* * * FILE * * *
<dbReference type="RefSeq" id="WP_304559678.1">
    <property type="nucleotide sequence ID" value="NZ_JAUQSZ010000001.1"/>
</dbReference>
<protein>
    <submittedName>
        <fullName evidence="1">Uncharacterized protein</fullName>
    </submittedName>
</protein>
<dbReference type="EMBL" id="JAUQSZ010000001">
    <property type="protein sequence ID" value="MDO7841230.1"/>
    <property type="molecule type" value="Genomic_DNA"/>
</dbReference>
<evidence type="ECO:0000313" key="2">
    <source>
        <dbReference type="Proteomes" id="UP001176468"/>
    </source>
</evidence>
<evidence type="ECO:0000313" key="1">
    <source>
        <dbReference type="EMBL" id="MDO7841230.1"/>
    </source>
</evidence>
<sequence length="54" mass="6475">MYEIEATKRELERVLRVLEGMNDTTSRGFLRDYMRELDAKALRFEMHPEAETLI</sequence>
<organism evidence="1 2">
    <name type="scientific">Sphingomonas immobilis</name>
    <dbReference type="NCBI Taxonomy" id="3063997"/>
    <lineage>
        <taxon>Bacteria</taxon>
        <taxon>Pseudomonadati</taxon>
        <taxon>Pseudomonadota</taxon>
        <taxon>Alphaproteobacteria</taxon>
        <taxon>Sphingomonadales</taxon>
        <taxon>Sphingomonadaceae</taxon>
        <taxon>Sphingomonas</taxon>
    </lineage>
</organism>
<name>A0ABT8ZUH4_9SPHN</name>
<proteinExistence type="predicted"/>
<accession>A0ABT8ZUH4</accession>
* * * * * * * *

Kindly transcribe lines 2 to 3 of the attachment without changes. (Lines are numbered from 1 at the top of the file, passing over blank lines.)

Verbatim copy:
    <property type="nucleotide sequence ID" value="NZ_JAUQSZ010000001.1"/>
</dbReference>